It’s the bales of stuffed animals that elicit the gasps on the Goodwill Resource Center tours. They’re at the back of the warehouse, past the doors to the outlet store, where stuff of all kinds sells for $1.49 a pound. They’re past the baler, which compresses T-shirts and towels into half-ton bricks for wholesale buyers. Past the pallets of books stacked 25 feet high, the endless rows of suitcases, and the shrink-wrapped TVs. Something about the once-loved teddy bears mashed together in an anonymous block, valued for their collective weight rather than the memories they evoke, makes visitors suck in their breath.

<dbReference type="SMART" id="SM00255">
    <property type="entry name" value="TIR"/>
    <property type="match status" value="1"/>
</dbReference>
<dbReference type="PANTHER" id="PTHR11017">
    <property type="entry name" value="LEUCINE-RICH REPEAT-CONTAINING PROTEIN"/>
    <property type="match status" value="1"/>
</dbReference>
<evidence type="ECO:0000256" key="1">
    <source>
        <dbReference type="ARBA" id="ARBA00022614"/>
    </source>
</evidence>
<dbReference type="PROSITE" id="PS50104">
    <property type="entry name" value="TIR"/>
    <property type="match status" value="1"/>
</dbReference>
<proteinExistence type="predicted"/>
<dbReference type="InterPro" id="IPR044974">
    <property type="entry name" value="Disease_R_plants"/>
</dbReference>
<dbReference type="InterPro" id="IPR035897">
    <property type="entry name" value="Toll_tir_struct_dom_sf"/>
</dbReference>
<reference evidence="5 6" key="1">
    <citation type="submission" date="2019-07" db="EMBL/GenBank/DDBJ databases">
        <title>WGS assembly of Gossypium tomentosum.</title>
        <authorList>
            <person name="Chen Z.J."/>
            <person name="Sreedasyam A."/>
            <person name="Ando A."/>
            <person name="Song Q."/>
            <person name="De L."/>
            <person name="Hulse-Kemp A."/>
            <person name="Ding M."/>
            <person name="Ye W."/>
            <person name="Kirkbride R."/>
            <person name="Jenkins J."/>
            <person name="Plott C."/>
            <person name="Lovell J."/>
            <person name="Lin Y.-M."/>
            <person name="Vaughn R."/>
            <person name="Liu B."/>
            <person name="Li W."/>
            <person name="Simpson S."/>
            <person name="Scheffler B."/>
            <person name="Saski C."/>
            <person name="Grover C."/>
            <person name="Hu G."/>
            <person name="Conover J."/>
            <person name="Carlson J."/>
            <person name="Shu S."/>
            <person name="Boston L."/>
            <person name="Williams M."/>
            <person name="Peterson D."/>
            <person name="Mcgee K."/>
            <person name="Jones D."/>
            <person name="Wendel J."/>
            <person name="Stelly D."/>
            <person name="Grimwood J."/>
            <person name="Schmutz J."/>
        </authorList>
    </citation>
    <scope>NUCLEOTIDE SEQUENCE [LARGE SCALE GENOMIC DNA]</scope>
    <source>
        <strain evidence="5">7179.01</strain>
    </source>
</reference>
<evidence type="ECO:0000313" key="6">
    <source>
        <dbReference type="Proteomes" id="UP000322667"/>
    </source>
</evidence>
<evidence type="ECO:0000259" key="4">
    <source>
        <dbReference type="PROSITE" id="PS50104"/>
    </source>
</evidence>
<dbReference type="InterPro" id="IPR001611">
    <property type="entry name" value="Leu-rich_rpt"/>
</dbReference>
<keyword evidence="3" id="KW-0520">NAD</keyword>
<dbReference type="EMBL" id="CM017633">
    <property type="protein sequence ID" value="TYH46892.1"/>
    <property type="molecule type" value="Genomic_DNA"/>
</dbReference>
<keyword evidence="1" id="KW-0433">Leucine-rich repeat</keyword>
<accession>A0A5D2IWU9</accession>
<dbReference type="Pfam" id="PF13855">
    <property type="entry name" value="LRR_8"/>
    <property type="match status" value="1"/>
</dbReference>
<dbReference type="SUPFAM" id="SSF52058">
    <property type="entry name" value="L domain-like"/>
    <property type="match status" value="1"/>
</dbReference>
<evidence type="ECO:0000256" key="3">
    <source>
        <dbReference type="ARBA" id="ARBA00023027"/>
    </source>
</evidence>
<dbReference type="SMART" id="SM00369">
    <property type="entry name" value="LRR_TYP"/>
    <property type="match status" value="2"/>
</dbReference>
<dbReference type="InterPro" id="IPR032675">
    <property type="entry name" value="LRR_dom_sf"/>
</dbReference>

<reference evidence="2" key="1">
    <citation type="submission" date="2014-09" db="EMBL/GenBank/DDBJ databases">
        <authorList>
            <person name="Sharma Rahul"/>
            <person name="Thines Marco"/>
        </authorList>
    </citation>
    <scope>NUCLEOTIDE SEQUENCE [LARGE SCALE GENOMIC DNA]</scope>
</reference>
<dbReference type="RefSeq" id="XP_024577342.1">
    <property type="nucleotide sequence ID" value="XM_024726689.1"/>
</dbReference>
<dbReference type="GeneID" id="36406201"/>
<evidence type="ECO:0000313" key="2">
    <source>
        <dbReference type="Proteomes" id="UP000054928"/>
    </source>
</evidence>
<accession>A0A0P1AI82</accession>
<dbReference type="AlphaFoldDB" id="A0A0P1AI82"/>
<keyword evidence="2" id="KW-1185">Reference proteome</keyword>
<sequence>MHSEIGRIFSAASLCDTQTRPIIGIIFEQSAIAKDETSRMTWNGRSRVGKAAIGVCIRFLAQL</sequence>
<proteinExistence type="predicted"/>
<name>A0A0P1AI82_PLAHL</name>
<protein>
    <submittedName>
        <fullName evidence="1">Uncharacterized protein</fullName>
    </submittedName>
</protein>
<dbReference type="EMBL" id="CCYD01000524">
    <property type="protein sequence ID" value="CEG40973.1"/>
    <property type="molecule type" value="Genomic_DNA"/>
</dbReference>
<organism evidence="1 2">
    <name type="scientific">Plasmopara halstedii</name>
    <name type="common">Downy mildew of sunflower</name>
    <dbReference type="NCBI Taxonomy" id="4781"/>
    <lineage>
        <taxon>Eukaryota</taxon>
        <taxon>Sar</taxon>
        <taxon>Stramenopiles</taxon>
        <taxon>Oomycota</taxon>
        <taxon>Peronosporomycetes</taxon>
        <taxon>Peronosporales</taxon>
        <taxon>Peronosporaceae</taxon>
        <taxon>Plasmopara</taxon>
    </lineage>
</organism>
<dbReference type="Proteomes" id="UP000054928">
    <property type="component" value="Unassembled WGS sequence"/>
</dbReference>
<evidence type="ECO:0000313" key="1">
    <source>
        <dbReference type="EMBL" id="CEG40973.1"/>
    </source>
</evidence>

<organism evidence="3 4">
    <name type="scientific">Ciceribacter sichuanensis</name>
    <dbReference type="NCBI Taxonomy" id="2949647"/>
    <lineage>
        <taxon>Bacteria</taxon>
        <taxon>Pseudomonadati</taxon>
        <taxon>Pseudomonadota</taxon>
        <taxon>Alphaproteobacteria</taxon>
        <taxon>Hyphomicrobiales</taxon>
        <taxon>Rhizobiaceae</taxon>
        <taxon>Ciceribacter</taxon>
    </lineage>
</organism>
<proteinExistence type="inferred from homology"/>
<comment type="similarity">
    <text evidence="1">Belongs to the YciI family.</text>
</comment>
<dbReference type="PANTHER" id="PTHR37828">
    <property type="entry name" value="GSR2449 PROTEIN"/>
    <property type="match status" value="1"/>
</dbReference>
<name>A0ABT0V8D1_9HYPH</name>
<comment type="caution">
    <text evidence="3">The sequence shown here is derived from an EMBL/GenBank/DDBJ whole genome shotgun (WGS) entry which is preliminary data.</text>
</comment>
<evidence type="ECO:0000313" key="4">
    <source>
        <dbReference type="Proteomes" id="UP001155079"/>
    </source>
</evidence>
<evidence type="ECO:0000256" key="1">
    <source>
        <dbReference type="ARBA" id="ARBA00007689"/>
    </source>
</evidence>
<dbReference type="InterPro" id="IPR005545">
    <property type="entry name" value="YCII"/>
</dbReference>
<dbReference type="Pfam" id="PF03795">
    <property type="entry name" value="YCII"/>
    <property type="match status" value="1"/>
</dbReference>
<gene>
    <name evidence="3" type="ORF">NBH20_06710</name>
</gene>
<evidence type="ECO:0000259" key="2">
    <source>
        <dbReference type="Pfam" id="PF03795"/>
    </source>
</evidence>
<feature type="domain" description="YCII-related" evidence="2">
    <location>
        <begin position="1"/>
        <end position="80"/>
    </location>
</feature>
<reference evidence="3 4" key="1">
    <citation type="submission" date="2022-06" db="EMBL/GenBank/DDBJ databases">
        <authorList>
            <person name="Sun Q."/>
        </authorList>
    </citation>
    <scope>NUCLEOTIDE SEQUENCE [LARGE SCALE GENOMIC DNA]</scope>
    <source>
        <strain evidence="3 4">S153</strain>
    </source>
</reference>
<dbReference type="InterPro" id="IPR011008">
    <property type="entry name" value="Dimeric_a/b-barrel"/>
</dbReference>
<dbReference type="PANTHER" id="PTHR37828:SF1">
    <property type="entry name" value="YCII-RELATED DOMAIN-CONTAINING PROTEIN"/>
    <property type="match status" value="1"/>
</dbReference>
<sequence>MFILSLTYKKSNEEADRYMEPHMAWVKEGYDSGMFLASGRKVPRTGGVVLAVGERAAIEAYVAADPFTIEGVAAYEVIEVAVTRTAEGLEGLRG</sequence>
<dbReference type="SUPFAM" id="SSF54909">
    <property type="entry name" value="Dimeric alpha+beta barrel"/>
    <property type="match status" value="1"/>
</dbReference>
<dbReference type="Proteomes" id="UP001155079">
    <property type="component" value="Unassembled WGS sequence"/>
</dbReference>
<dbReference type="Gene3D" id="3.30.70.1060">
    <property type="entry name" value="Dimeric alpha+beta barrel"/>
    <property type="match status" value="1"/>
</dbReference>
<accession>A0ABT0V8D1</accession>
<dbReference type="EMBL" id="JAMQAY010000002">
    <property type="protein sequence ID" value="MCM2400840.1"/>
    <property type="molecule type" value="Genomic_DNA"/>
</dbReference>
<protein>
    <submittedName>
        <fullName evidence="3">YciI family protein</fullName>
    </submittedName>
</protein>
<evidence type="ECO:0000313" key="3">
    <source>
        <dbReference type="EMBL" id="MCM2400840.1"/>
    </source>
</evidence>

But Goodwill can’t afford to be sentimental – it doesn’t have time. With almost 95 million pounds of donations last year, it has to process goods as fast as it can, to sell them in stores, at the outlet, or to vendors who take them to flea markets, resale shops, online auctions, and domestic and overseas recycling operations.